Small Business Administration Stops All Loans Because Money Runs Out

financial-crisis

(Kent Hoover)  The Small Business Administration has instituted a waiting list for its flagship 7(a) loans because the program hit its annual lending cap of $18.75 billion on Thursday.

SBA officials, lenders and small business groups are urging Congress to raise the program’s authorization to $23.5 billion in order to free up loans for small businesses. Demand for the program is high because the government-guaranteed loans are the primary source of long-term loans, which feature lower monthly payments, for small businesses.

In recent weeks, lenders have been rushing to get loans processed for their clients, in anticipation that the cap would be reached. That has accelerated 7(a) lending to a fever pitch — more than $3 billion SBA loans have been processed since the beginning of this month. That’s more than five times the normal volume, according to the SBA.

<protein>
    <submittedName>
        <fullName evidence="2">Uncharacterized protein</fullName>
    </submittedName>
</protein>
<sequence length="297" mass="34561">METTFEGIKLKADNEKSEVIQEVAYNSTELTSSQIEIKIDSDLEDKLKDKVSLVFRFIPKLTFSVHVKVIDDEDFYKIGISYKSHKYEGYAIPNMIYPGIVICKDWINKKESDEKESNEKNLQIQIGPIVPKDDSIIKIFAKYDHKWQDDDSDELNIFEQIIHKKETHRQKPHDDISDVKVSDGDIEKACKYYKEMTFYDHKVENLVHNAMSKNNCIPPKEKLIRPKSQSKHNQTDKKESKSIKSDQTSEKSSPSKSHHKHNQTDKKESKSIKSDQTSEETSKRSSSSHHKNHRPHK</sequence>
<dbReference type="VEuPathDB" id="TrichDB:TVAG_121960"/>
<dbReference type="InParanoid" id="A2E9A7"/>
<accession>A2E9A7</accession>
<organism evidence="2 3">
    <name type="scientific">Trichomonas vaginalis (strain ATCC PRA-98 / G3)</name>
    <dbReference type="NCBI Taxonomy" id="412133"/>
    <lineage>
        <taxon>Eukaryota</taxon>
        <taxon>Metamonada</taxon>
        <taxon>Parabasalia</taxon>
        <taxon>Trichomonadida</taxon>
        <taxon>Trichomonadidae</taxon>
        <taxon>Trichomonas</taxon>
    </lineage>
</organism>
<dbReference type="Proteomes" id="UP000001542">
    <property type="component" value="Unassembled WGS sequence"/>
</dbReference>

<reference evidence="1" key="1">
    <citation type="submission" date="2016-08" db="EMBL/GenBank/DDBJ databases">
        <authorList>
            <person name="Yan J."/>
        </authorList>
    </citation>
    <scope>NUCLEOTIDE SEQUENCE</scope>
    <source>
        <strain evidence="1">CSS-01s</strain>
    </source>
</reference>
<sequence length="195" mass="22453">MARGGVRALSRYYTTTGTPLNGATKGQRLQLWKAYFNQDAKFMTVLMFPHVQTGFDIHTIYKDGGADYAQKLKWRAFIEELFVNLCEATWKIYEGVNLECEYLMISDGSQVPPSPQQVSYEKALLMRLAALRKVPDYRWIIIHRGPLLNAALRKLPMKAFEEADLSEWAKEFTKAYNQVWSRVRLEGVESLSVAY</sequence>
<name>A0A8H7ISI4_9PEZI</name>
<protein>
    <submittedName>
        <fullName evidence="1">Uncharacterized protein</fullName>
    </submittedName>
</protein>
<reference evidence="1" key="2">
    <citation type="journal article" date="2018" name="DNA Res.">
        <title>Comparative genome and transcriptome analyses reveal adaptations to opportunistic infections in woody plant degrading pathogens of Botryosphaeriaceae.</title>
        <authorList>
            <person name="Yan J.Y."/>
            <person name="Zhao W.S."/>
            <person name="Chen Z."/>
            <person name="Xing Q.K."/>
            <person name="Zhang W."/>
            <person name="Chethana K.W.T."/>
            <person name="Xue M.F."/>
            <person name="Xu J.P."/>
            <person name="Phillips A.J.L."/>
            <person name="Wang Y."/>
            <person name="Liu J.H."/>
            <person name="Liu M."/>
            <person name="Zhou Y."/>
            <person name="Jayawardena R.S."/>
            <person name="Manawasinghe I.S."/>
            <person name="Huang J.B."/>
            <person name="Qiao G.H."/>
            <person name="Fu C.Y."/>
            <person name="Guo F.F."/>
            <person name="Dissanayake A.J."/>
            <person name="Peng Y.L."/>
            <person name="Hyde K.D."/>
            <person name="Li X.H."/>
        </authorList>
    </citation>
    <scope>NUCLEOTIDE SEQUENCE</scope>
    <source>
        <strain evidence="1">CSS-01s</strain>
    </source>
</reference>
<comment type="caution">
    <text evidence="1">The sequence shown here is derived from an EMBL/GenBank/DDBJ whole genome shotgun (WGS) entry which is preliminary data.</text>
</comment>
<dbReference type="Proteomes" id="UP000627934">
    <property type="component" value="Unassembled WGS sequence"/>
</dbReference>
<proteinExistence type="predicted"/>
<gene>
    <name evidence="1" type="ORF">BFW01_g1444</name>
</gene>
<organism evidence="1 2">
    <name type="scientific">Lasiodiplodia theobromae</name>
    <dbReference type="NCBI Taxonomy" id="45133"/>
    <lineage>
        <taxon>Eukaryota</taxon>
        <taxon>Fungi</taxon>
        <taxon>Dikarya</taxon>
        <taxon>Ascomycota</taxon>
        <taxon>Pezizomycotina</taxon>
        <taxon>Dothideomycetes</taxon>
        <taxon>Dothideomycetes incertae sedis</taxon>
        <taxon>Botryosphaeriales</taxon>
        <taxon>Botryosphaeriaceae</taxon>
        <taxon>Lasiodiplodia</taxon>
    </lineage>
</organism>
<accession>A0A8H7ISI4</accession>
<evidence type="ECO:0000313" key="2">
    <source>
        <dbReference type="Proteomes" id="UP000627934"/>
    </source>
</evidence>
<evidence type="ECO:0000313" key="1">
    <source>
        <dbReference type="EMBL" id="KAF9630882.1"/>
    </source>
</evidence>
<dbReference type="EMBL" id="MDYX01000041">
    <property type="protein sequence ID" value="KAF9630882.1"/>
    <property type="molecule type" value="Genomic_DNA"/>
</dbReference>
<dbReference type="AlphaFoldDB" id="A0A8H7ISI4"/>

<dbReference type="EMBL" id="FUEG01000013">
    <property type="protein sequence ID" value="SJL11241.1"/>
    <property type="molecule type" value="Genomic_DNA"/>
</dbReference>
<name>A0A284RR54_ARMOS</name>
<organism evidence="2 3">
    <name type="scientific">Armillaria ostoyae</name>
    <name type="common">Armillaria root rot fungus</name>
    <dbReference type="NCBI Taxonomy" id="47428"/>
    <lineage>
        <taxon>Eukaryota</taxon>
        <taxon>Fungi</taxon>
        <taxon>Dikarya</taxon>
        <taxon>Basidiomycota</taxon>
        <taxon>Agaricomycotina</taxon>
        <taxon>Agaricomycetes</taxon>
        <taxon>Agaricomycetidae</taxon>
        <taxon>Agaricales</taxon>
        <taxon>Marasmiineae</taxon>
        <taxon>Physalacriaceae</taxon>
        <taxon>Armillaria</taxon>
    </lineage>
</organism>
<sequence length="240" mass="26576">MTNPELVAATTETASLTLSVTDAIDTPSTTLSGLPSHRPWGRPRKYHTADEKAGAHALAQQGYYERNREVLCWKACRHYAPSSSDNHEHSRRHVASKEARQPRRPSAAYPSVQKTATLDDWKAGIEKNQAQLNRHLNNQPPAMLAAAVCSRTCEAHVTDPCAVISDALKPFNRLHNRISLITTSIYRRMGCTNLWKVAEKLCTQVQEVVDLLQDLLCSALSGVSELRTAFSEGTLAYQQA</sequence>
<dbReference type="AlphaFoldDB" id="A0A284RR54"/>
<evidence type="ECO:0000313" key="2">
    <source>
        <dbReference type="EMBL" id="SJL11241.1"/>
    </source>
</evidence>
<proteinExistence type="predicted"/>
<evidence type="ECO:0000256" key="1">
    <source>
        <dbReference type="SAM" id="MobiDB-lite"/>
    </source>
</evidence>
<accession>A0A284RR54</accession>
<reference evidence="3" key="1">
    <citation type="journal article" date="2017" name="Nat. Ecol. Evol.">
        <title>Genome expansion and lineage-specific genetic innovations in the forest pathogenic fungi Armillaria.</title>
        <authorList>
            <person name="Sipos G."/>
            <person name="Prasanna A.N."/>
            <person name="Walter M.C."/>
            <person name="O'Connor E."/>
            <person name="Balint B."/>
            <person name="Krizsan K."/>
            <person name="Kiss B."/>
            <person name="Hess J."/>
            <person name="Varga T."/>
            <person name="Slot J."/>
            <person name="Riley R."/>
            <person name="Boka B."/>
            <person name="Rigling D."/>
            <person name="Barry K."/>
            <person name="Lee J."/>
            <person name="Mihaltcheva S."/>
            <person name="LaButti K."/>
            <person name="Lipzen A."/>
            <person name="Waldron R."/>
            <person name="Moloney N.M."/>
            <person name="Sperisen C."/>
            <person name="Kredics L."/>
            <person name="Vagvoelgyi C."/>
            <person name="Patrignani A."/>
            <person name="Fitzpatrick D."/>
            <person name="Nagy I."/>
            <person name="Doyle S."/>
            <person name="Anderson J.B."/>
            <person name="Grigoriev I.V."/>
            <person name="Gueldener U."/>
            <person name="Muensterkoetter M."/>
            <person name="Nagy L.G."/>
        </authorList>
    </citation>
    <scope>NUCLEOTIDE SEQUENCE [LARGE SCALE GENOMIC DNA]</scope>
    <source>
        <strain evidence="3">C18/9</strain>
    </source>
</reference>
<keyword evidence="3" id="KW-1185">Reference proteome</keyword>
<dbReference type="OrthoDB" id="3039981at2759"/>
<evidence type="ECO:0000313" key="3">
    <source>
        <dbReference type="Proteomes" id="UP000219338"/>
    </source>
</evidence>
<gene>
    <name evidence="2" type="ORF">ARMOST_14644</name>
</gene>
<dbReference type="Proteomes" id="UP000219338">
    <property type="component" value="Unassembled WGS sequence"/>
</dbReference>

Loans on the SBA’s waiting list will be approved in their order in the queue as more funding authority becomes available, either through congressional action or by cancellations of already-approved loans.
In a letter to members of Congress, Small Business Majority Founder and CEO urged them to quickly raise the SBA’s lending authority in order for the agency to meet the demand for these loans.

“Failure to raise the cap on 7(a) lending would be detrimental to small businesses, particularly small businesses that have been historically underserved,” Arensmeyer wrote.
Rep. Steve Chabot, who chairs the House Small Business Committee, is “working on a solution,” a spokeswoman for the Ohio Republican.
The committee’s ranking Democrat, Rep. Nydia Velazquez of New York, has introduced legislation to raise the cap to $23.5 billion. It’s co-sponsored by all the Democrats on the committee.

“It would be inexcusable for Congress to leave out in the cold small firms looking to build a new facility or purchase equipment,” Velázquez said. “This initiative creates jobs, fuels growth and does not cost the taxpayer a cent. It would be nothing short of legislative malpractice to not extend it through the summer.”


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